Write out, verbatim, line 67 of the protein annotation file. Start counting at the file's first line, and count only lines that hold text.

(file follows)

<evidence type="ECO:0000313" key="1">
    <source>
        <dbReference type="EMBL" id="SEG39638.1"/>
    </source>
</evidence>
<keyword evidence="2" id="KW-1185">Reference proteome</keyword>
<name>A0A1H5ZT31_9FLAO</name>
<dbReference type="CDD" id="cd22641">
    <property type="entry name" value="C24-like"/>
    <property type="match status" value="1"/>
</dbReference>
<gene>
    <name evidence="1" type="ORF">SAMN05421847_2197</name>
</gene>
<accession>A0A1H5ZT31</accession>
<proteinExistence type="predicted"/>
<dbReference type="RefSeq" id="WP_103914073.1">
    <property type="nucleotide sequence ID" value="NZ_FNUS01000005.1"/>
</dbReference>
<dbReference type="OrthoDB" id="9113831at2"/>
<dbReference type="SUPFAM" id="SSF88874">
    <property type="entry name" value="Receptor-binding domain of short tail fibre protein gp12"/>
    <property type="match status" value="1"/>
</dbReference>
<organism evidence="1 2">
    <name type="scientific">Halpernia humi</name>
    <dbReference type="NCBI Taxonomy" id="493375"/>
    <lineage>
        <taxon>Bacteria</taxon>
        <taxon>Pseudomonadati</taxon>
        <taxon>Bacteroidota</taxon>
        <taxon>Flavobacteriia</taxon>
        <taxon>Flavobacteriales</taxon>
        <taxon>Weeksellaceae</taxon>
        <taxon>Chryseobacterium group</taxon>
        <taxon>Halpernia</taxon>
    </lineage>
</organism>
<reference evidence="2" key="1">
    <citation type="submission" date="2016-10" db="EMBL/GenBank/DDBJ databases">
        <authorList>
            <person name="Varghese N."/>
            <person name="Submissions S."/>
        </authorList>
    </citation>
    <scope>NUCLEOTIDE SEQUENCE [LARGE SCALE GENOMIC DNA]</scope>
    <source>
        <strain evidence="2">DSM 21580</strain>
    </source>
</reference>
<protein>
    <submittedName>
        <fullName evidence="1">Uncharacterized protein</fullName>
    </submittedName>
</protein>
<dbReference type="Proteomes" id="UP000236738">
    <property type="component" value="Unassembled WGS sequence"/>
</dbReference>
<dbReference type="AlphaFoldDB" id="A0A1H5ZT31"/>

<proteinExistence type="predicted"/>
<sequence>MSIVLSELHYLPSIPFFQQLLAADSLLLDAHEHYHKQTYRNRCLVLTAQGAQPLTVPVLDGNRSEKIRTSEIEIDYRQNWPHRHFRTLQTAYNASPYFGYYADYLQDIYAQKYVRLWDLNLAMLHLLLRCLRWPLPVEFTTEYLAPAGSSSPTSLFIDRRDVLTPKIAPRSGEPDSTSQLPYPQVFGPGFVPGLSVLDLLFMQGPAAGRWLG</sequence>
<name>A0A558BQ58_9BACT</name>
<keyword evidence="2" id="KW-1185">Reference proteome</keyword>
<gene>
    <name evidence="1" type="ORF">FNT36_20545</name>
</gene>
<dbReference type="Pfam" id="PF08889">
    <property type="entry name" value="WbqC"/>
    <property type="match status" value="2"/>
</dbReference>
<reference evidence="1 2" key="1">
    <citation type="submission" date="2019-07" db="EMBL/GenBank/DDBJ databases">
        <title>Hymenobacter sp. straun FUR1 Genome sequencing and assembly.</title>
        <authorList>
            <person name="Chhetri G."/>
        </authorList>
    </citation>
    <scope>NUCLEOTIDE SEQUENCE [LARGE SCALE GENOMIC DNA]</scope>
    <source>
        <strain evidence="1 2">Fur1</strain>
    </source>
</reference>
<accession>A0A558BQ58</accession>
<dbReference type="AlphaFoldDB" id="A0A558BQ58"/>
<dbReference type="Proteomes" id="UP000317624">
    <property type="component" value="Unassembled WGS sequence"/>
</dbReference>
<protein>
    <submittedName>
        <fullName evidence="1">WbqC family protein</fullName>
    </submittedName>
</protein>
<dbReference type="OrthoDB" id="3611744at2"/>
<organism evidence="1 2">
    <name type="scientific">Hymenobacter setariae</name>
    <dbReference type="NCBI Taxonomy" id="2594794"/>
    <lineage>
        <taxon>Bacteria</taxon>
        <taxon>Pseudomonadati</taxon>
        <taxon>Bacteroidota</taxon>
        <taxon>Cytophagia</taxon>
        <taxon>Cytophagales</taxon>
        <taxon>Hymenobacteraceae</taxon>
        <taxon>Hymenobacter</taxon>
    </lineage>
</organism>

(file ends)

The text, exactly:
<dbReference type="Pfam" id="PF08889">